Sunday, November 15, 2020

Do you believe in magic?

Alfred Hitchcock, Rear Window.


You know what this is? It's the horse race metaphor, and the lack of practice in sober thinking. Of course people know perfectly well that all of the ballots have already been cast, and nothing that happens after the polls close is going to change them, but that's not what they see, as they're watching the returns on TV: they're experiencing a moment in which the situation is constantly changing, and one candidate is "pulling ahead" while the other one is "falling behind".

It's like the GIF above, where you read the turn of James Stewart's head as a response to a noise and the cut to the window scene as showing the source of the noise toward which he turned, the cause of his head turn—it's easy to understand that the two segments weren't really filmed at the same time, and what he's really turning toward is Hitchcock's instructions; but you have to think about it, and that isn't what a life of film watching accustoms you to doing—the normal thing is to ignore the editing and absorb the intended narrative.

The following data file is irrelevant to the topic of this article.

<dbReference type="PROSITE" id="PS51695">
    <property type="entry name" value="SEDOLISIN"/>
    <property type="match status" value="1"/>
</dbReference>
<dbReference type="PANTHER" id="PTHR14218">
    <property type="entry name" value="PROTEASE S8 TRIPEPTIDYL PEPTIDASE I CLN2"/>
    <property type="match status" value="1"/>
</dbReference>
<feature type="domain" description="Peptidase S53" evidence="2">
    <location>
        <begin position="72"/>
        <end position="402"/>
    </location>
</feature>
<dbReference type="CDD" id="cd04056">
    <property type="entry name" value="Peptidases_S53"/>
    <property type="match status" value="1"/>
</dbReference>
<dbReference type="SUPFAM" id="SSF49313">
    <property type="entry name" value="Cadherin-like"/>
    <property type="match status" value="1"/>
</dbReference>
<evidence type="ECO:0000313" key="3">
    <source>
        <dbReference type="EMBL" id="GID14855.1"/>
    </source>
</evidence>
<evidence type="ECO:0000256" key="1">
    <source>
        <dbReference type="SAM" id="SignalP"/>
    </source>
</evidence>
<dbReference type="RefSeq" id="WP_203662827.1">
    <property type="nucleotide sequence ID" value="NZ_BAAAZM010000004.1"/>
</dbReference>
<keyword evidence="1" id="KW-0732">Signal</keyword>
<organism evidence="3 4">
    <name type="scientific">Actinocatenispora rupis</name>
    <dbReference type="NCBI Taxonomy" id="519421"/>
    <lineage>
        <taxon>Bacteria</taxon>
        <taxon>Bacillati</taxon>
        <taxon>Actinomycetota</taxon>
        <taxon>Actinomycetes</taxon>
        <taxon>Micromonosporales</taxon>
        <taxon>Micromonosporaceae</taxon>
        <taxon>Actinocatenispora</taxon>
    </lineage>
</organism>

A very stable genius like Donald Trump, who's always lived on the cusp between reality and media, who never quite thought he had even had an experience until he read about it on Page Six and literally became something like a billionaire by appearing on television pretending to be a billionaire, whose sense of self-worth is. by now completely tied to the concept of ratings, can't even be made to understand it's impossible for Fox calling Arizona to change the overall election results. But perfectly ordinary people, used to TV, may not try to understand it, absorbed as they are in the narrative of Trump getting stabbed in the back by the news network for which he has done so much, and won't listen if you try to explain it, not because they're too dumb but because they're too emotionally invested in the story.

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